Vitamin D Supplement Tied to Less Wheezing in Black Preemies
WEDNESDAY, May 23, 2018 -- Vitamin D sustained supplementation is associated with reduced recurrent wheezing among black infants born preterm, according to a study published in the May 22/29 issue of the Journal of the American Medical Association.
Anna Maria Hibbs, M.D., from Case Western Reserve University in Cleveland, and colleagues conducted a randomized trial enrolling 300 black infants born at 28 to 36 weeks' gestation. The infants received open-label multivitamins until they were consuming 200 IU/day of cholecalciferol from formula or fortified human milk, after which they were randomized to receive 400 IU/day of cholecalciferol until 6 months of age adjusted for prematurity (sustained supplementation; 153 infants) or placebo (diet-limited supplementation; 147 infants).
The researchers found that 31.1 and 41.8 percent of the infants in the sustained supplementation and diet-limited supplementation groups, respectively, had recurrent wheezing by 12 months' adjusted age (difference, −10.7 percent; 95 percent confidence interval, −27.4 to −2.9 percent; relative risk, 0.66; 95 percent confidence interval, 0.47 to 0.94). The most commonly reported adverse events were upper respiratory infections, which were experienced by 54.9 and 56.5 percent (difference, −1.6 percent; 95 percent confidence interval, −17.1 to 7 percent) of infants in the sustained and diet-limited supplementation groups, respectively, and lower respiratory infections, which were experienced by 21.6 and 25.2 percent, respectively (difference, −3.6 percent; 95 percent confidence interval, −16.4 to 4.4 percent).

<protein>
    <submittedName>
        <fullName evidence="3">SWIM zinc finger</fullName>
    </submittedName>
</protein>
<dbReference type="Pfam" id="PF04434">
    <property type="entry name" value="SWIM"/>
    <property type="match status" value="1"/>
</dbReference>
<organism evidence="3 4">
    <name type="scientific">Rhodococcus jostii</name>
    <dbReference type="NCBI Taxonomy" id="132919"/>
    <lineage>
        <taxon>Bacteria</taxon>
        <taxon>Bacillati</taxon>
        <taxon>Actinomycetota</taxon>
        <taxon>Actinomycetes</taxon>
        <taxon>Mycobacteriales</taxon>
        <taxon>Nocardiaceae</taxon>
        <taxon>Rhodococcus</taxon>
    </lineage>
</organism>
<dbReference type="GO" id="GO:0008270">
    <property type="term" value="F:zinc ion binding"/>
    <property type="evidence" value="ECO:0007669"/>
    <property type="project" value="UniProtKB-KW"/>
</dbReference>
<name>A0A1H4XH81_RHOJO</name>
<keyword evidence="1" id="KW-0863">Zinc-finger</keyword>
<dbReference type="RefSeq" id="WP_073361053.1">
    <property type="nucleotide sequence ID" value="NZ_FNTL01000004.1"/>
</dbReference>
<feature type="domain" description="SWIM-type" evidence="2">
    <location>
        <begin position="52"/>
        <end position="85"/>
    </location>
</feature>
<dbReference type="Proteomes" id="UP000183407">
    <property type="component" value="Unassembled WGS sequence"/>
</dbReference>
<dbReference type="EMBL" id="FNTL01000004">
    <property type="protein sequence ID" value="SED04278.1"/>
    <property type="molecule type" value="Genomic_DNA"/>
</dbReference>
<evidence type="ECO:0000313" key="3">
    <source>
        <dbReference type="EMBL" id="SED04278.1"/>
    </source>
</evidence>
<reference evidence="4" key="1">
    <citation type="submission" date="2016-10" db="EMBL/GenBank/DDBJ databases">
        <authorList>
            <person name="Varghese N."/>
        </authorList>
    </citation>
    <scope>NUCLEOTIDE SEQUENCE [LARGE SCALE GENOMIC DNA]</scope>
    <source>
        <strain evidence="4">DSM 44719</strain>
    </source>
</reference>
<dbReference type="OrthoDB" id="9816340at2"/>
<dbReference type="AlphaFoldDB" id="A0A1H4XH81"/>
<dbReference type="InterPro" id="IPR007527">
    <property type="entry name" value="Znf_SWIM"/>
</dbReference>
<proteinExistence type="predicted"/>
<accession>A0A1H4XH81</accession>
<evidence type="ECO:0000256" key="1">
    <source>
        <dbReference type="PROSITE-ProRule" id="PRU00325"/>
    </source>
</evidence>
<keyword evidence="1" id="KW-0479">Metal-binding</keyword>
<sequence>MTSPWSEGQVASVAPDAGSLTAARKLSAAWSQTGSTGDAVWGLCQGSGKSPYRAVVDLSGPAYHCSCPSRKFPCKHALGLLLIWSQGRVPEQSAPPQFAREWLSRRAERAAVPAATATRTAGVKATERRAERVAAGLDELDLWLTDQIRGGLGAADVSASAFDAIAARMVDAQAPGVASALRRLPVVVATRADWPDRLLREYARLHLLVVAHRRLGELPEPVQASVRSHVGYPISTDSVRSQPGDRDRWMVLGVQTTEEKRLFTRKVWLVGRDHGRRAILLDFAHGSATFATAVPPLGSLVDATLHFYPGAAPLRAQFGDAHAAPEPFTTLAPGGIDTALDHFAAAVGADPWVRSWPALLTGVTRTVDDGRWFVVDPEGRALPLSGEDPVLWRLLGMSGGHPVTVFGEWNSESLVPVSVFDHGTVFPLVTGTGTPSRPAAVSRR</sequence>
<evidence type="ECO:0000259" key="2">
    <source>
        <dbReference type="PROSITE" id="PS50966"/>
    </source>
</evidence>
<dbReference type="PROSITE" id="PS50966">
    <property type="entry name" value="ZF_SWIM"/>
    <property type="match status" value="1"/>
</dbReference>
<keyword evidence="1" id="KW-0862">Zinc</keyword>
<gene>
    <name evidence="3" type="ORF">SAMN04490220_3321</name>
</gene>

"Future research is needed to better understand the mechanisms and longer-term effects of vitamin D supplementation on wheezing in children born preterm," the authors write.
Several authors disclosed financial ties to the pharmaceutical industry.
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Posted: May 2018